of a widely accepted credit scoring mechanism. This score measures consumer credit risk
                    and is provided by FICO using software developed by Fair, Isaac and Co. Inc. FICO
                    scores are developed from data from five categories: payment history, amounts owed,
                    length of credit history, new credit, and types of credit used. Fair Isaac started working on
                    credit scoring in the 1950s, and lenders view its scores as a reliable measure of credit
                    evaluation. The availability of data and credit scores has enabled market participants to
                    confidently engage in such a secondary market, contributing to its growth.

                    In contrast, certain features of the European market present difficulties for the
                    development of a fully-fledged whole loan sales market, though significant progress has
                    been made in several areas to pave the way for growth in this market in the coming years.
                    In particular, data availability and standardization vary significantly across European
                    countries, and even across originators within the same country. From both a regulatory
                    and cultural standpoint, major factors vary widely from one country to another, as
                    discussed below. Moreover, credit scoring is far from standard in Europe. There has been
                    recent movement in this area, and further advances will aid the development of a whole
                    loan sales market.

                    Property Valuation Difficult With Nonstandard Data
                    Despite the more limited data availability relative to the U.S., European originators are
                    increasingly becoming more sophisticated. Some originators have developed risk-based
                    pricing platforms using automated valuation models (AVMs). AVMs are designed to
                    allow a property to be assessed very quickly by inputting various property characteristics
                    into a model, which then produces a value for the property. In general, AVMs are used in
                    conjunction with traditional valuation methods to provide additional information and to
                    speed up the process. In addition, credit scoring models have emerged in several
                    countries. Across Europe, there is increasingly a higher understanding of arbitrage and
                    mortgage risk as the market continues to grow.

                    The further development and refinement of AVMs and credit scoring models will provide
                    the market with the quantitative tools necessary to quickly determine the value of a
                    portfolio of loans, which will further boost the whole loan trading market in Europe.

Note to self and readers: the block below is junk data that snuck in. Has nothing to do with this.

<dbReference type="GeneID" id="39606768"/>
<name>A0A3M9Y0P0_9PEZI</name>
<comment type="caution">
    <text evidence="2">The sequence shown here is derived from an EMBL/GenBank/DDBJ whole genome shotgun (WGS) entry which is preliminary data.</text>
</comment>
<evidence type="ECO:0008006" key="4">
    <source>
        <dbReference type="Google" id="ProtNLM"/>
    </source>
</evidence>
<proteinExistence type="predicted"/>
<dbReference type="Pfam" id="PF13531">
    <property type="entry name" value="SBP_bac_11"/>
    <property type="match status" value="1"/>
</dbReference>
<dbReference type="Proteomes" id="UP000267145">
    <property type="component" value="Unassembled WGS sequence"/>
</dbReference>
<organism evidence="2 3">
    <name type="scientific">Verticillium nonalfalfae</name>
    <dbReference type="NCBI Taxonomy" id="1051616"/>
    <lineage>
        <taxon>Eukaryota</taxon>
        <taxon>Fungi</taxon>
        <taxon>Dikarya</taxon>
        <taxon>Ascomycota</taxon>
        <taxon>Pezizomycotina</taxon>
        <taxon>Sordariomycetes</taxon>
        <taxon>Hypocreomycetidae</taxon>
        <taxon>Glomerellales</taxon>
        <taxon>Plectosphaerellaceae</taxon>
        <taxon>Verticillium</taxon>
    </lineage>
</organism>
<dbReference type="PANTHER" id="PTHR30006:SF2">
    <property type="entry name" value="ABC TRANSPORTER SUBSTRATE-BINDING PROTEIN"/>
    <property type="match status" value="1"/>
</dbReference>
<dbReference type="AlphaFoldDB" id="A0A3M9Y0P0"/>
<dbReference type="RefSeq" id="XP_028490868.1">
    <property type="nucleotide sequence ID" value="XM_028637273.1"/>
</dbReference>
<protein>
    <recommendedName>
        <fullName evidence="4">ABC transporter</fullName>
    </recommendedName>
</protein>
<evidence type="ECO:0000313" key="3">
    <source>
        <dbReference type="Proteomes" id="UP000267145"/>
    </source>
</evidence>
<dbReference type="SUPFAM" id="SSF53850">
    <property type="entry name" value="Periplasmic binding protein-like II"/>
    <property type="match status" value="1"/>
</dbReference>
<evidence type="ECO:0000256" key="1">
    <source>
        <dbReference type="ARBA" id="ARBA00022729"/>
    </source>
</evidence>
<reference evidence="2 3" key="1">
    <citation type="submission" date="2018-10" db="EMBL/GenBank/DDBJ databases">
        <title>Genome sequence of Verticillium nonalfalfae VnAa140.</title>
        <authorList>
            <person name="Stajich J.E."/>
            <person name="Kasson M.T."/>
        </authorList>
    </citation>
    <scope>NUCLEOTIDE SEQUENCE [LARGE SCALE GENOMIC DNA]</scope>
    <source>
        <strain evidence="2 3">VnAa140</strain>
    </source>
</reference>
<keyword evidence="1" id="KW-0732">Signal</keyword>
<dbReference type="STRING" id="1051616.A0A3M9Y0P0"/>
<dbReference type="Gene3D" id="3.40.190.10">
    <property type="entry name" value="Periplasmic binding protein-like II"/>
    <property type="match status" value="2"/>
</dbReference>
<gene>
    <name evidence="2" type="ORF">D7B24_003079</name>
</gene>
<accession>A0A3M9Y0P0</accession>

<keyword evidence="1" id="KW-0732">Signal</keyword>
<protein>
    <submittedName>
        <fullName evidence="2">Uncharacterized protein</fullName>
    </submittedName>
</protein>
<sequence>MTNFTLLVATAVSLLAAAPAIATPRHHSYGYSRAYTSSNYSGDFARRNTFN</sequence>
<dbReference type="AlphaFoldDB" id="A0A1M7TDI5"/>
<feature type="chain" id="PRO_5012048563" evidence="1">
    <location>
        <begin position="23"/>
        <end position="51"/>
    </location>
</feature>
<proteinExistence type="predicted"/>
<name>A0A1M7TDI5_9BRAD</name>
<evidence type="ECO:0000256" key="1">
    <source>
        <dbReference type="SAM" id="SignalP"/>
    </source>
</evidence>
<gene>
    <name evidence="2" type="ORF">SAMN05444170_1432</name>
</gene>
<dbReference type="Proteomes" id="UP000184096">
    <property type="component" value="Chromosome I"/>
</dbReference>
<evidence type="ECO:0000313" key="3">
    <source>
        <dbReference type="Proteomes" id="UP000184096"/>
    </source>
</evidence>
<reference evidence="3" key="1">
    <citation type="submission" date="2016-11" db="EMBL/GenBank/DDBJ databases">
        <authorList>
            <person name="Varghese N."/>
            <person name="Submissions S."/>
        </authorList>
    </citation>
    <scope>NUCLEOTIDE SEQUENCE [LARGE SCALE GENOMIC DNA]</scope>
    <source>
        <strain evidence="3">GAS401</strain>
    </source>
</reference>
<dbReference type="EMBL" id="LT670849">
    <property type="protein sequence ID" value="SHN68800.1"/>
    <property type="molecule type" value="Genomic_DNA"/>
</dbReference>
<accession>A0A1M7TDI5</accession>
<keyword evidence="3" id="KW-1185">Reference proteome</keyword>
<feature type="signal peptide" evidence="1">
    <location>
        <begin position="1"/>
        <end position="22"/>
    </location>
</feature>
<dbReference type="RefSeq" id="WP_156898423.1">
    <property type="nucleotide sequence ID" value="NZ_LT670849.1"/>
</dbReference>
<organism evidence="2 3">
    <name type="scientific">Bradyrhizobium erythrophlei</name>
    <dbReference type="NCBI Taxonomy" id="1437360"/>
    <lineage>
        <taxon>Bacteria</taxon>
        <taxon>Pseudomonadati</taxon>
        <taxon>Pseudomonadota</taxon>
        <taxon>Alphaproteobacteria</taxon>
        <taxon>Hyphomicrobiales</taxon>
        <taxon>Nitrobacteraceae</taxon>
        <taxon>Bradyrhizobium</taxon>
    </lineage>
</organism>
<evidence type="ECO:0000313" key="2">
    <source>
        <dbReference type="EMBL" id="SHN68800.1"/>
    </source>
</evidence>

Standard & Poor’s                                                                                                                       Page 3 of 7
                    Growth Prospects Vary By Country
                    The growth prospects for the whole loan sales market vary across Europe, but the markets
                    that look most likely to see the greatest development are the U.K. and The Netherlands.
                    Germany and Italy are also in a potential position to experience growth in a whole loan
                    sales market. Countries with relatively developed credit scoring capabilities are most
                    likely to capitalize on the advantages of the whole loan sales market.

                    U.K.
                    In the U.K., the RMBS market is firmly established as the largest in Europe. As noted in
                    table 1, the volume of securitization offers economies of scale and the opportunity to
                    issue large amounts of debt. Indeed, RMBS issuance in the U.K. at the end of 2004 was
                    €82.2 billion (see table 2). Furthermore, the growth in the market — which has
                    quadrupled over the past five years — points to the growing appetite for non-traditional
                    funding by mortgage lenders and, equally, the demand for RMBS from investors.
                                                    Table 2: U.K. RMBS Issuance
                                                    Volume and number of transactions
                                             2000      2001           2002              2003   2004       2005*
                    U.K. prime
                    € Bil.                   16.4      19.6             21.7            42.7   62.5        20.8
                    Transaction
                    number                     12         9                7              13     19             9
                    U.K. non-conforming